The Mental Edge: Keeping Score
The tennis scoring system uniquely increases the stress of competition because, throughout a match, some points are substantially more important than others. This makes it a “pressure” scoring system and provides more opportunities to choke than other sports. If you are smart, however, these “big points” with their concomitant pressures can provide you with opportunities as well as challenges.
The score is cumulative throughout the contest in most other sports, and whoever has the most points at the end wins. Of course, there is a great deal of pressure in all sports if the scores are close toward the end of the contest, but none are as continuously stressful as tennis. If you are playing a close set—say you are up 5-4 or 6-5—and you reach set point, there is a huge swing in the match if you win that one point. Lose it, and it takes very little for your opponent to turn the tables on you. He or she could win the game with two points and take the set with eight more. Instead of being up half a match, it would be you going back to zero and your opponent up half a match. This puts extraordinary pressure on the outcome of a single point.
There is even more pressure on the players if the score reaches 6-all, and they play a tiebreaker. In a moment, you could be one point away from winning the set but only three points away from losing it. The same thing happens on a lesser scale in each game. If you reach game point and win it, you get the entire game while your opponent gets nothing—all of the points he or she won in the game are eliminated. This happens for the entire match, not just at the end.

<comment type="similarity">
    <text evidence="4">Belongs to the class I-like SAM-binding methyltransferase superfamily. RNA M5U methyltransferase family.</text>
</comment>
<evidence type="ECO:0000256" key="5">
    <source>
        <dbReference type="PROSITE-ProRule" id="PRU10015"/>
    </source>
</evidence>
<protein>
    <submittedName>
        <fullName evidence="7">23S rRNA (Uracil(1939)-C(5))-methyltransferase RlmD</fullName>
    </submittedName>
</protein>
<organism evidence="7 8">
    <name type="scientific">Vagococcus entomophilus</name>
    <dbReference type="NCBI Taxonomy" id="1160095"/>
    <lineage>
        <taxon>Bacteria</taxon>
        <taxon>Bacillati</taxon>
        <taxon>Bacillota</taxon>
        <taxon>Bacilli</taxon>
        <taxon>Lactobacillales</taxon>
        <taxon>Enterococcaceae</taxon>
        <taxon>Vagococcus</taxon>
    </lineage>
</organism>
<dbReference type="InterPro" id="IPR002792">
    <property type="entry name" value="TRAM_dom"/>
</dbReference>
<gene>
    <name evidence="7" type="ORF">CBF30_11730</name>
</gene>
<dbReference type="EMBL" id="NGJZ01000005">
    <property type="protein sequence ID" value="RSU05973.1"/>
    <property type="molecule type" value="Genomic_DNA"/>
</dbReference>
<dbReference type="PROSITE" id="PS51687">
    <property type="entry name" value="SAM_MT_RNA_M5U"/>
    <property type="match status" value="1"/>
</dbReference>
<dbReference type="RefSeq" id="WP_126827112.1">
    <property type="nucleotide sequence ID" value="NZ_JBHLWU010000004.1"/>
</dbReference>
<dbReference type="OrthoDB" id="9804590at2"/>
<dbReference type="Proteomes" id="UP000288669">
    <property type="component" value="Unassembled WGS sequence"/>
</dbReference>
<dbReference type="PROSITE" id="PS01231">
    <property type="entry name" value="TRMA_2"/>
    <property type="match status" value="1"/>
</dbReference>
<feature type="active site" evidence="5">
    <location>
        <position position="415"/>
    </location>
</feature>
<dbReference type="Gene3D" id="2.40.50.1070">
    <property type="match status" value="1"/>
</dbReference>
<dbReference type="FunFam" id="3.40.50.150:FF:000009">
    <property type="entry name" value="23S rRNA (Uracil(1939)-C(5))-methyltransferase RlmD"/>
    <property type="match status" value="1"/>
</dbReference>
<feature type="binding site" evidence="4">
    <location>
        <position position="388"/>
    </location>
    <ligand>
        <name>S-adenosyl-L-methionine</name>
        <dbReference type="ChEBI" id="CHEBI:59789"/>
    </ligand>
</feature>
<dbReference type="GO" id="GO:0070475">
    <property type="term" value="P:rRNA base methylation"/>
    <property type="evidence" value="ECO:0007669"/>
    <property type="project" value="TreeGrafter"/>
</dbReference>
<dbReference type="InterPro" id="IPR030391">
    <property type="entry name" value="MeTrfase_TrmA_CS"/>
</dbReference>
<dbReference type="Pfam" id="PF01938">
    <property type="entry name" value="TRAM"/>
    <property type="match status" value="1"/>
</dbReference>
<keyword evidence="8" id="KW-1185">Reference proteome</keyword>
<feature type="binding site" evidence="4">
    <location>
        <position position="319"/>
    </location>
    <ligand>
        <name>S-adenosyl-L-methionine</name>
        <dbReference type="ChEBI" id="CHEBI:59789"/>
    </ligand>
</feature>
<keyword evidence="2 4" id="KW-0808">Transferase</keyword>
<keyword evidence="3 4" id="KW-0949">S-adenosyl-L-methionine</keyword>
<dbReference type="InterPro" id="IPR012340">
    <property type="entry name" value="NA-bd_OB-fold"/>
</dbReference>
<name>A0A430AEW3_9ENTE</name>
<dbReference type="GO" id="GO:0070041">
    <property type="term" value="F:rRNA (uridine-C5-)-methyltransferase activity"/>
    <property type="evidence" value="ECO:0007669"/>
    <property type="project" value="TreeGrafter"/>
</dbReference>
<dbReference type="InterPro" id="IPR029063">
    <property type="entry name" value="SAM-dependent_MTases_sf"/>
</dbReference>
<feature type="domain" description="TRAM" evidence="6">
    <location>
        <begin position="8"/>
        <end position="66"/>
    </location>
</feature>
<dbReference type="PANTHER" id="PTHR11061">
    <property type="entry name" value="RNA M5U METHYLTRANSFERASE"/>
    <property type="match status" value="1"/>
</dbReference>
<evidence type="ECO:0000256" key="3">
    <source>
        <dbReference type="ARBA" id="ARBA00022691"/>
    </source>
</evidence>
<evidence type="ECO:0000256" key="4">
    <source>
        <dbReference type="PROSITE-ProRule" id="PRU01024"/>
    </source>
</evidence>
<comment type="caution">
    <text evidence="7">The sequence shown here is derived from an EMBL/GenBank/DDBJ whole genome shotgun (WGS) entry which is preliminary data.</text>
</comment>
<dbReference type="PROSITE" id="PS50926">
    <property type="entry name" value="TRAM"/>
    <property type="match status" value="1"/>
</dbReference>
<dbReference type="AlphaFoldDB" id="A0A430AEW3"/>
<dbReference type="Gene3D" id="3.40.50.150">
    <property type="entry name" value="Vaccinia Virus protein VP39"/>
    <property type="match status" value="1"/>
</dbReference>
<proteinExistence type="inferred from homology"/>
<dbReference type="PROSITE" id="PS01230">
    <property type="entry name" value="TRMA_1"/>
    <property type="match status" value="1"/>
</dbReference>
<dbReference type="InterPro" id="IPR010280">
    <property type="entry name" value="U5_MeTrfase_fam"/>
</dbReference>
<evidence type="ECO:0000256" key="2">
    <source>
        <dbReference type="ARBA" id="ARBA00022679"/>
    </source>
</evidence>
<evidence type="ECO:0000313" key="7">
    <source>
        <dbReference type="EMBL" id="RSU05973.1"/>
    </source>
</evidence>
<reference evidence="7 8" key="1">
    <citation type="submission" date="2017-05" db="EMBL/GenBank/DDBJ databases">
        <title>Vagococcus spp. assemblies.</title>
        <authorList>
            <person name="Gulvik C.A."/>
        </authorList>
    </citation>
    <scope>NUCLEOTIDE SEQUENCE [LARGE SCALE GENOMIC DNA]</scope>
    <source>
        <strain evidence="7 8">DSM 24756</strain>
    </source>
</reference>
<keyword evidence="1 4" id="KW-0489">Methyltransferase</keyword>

These features of the tennis scoring system make the game fraught with emotion, pressure and choking, but also opportunity. It is mentally tougher than most of the other sports. And perversely, the player who is ahead usually feels the most pressure.
So what do you do about it? If you are confident, facing a big point, whether you are ahead or behind, is not usually a problem. In fact, it’s often stimulating. If you are ahead and not confident (most people aren’t), try to resist thinking about the score. Getting heavily involved with the score and winning the big points will just make you nervous.
Of course, you will rarely be able to totally forget about the score, but it is a problem you can make better or worse, even though you can’t completely solve it. Thus, keep working to push the score to the back of your mind, rather than focusing on it. Resist highlighting big points with thoughts like, “OK, it’s set point; I’ve got to win this one.” This will just make you nervous. Instead, concentrate narrowly on playing the next point as well as you can. Do your best to mentally lose yourself in watching the ball, staying relaxed, creating good emotions and executing your game plan. Try to treat each point the same, even though they aren’t (assume they are all important but none too important). Plug along, one point at a time. Try to ride over the big points by keeping your head into what you will be doing in the next few seconds. Then, assume something good will happen.
There is a positive aspect of big-point pressure: Your opponents are also likely to feel it when they get ahead, so take advantage of this. If they are up game point, 30-15 or set point, make them play to win the next point. They are likely to make mistakes. Don’t go for immediate winners (unless you have an especially easy opportunity). Make sure to get your serve return in the court; get your first serve in; and hit an extra few balls crosscourt in a rally rather than going for the quick down-the-line winner. Remembering a few of these tips on big points can make them your allies instead of your enemies.
Allen Fox, Ph.D., is a psychologist, coach, former Wimbledon quarterfinalist and author of Tennis: Winning the Mental Match.